is Seasonal Affective Disorder?
SAD can be summarised as a depressive episode that begins
at a specific time of year, is not related to "specific
yearly stressors," like school or seasonal unemployment,
and ends or changes at a certain time of year. Generally,
this depression begins in the fall and ends in spring but
research has shown that SAD affects a few people during the
There are a number of theories, most of which come down to
the simple fact that when the natural light of long summer
days gives way to the short, dark days of fall and winter,
a certain percentage of people become depressed and less able
to function. Studies have shown that the farther from the
equator one lives - and therefore the less sunlight received
during the day - the greater the incidence of SAD.
known that genetics play a role in SAD, since 60 percent of
those suffering SAD have relatives who experience some form
of depression, either seasonal or non-seasonal. Just as in
many other diseases and disorders, from cancer to diabetes
to obesity, it's often who you're related to that leads to
physical and mental illnesses.
suffers from SAD?
The majority of SAD sufferers are women. In fact, research
indicates that from 70 to 80 percent of those who suffer from
SAD are women; the theory is that since women are generally
somewhat more susceptible to depression, incidence of SAD
is higher among them. Some children and teenagers are also
affected by SAD. There is also much research being done with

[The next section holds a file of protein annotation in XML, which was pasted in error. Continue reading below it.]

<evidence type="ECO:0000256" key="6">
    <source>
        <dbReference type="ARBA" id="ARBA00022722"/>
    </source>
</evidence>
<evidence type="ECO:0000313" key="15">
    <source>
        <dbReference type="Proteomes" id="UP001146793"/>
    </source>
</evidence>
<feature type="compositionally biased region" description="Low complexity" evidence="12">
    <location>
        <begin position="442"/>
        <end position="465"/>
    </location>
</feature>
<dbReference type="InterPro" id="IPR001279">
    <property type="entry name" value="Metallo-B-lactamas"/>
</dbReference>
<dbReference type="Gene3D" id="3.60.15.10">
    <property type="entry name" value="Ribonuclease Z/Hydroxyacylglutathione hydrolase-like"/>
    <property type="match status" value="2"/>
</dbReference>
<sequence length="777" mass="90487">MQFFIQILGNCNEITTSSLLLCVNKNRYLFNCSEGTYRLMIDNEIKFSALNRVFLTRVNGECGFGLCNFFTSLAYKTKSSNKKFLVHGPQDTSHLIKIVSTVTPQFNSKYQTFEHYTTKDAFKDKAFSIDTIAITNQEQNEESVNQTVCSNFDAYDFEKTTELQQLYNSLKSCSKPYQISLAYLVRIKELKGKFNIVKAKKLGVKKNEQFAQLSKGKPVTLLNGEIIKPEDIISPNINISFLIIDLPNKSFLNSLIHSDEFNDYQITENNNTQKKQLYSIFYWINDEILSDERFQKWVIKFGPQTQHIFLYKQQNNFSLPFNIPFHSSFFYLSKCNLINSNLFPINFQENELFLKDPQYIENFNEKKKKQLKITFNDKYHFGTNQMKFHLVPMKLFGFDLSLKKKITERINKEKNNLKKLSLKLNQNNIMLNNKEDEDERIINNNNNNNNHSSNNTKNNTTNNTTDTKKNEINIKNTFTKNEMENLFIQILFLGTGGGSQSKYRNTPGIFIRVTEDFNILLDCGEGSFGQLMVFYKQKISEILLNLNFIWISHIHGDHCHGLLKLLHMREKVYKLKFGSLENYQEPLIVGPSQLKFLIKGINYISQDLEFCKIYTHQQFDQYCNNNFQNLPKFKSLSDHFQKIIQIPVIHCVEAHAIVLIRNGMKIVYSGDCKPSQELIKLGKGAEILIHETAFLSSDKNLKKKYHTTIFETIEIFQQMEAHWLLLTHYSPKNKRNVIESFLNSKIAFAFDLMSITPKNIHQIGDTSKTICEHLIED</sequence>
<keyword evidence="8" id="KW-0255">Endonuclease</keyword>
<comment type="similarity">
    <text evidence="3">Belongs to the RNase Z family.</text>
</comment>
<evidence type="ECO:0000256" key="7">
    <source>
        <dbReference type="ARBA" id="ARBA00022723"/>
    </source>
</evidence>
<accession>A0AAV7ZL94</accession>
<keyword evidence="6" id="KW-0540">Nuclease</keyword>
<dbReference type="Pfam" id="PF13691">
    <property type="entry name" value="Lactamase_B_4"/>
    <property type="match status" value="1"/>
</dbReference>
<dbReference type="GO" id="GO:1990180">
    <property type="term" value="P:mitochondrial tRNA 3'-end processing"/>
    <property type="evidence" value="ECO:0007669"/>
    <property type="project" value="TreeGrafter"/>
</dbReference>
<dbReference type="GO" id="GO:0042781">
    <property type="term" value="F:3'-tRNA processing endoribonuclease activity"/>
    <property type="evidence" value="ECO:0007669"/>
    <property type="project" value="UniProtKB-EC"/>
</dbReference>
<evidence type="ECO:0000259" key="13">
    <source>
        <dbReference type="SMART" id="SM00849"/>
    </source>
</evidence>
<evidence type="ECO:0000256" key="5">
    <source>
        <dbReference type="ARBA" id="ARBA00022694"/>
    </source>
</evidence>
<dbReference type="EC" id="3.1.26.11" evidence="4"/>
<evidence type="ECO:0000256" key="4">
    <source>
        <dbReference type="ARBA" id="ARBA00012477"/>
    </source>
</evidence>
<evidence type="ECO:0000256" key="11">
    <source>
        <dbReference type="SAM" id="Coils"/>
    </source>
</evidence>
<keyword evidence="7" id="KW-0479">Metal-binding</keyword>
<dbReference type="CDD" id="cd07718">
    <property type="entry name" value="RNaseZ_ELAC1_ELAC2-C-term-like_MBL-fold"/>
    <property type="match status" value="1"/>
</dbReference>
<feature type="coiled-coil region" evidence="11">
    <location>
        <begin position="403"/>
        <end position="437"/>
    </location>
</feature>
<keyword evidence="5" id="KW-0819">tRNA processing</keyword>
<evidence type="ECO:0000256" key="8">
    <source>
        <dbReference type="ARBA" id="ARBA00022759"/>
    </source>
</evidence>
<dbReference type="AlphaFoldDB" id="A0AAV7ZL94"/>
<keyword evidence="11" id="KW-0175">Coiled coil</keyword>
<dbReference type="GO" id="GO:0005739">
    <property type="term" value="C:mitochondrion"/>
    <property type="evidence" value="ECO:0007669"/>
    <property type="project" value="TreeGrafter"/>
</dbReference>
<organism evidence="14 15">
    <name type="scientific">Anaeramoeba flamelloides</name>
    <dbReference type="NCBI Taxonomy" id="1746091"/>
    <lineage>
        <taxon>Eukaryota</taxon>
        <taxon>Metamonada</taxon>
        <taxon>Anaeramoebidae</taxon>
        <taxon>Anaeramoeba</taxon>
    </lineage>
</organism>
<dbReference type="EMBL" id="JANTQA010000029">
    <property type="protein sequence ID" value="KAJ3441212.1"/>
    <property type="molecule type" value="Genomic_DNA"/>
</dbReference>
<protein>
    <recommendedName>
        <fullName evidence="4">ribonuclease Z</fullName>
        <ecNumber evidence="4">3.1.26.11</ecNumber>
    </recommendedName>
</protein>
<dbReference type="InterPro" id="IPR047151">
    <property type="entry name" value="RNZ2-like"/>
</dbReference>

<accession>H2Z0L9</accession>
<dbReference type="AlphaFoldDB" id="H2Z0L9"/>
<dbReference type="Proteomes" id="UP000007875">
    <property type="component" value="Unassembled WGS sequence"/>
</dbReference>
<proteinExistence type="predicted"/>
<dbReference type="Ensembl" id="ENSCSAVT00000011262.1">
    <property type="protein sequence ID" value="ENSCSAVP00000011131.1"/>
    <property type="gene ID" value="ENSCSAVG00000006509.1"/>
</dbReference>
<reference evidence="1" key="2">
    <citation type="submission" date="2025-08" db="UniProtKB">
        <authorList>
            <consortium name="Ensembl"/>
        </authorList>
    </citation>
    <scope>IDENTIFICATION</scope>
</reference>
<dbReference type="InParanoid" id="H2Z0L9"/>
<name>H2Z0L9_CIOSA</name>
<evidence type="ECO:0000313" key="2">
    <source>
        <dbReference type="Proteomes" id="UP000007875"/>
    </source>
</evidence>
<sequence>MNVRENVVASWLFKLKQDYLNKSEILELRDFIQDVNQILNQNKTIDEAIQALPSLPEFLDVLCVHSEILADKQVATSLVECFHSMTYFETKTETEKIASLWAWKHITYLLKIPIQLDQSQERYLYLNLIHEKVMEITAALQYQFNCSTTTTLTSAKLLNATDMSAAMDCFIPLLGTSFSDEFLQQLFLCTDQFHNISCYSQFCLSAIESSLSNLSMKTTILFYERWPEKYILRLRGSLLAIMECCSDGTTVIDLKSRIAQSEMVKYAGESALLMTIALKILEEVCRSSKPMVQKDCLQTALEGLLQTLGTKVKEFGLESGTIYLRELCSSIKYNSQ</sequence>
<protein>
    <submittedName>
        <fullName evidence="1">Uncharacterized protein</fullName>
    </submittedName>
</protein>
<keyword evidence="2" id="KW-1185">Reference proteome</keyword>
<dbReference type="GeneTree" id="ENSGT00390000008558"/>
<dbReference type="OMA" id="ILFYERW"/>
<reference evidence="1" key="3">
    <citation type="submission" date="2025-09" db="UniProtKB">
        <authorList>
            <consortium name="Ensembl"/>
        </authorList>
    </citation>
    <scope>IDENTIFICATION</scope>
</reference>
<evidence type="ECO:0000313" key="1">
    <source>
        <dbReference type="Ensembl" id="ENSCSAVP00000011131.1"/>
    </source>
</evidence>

people suffering from Alzheimer's Disease; one of the symptoms
of the disease is called "sundowning," which causes
a dramatic change in one's mental and emotional state in the
evening and during the night. Combined with the disruptive
effects of SAD, these people are understandably becoming a
focus in the use of light therapy.
SAD symptoms usually appear every year, beginning between
September and November, continuing until March or April. The
symptoms can appear either quickly or gradually in the fall,
and disappear in the same way in the spring. Depending on
the amount and intensity of light, symptoms can arrive and
depart in a period of just a few weeks. If any of these symptoms
recur three years in a row, a doctor will generally make a
diagnosis of SAD, based on a set of standards used by the
American Psychiatric Association:
disruptions - Oversleeping, difficulty staying awake, disturbed
in eating habits - Craving for sweets and carbohydrates, which
often results in weight gain.
- Loss of self-esteem, feelings of despair, apathy.
- Increased tension, along with a reduced ability to deal
- Being unable to maintain a normal routine of daily living;
a sense of constant fatigue.
disruptions - Reduced willingness and desire to be with people.
symptoms may include - Irritability, loss of libido, inability
to think clearly.
The most common treatment for SAD is phototherapy. A very
bright light is used to provide a level of light similar to
that of a clear spring morning. Most people find that sitting
in front of such a light for up to an hour in the morning
provides significant relief. Since the intensity of home or
office lighting ranges from 250 to 500 lux, and the minimum
dose required for effective phototherapy is 2500 lux, one
of the many commercially available products is recommended.
has indicted that as many as 80 percent of SAD-sufferers will
find relief from the use of a light box, even without any
as much time as possible outdoors during the day during the
winter months can be very helpful. In fact, several studies
have recommend a brisk midday walk or a visit to a ski slope
may be effective in relieving some of the symptoms of SAD.
suggested activities include exercise and the scheduling of
regular social events, and dietary changes. In addition, some
doctors prescribe antidepressants to treat the symptoms of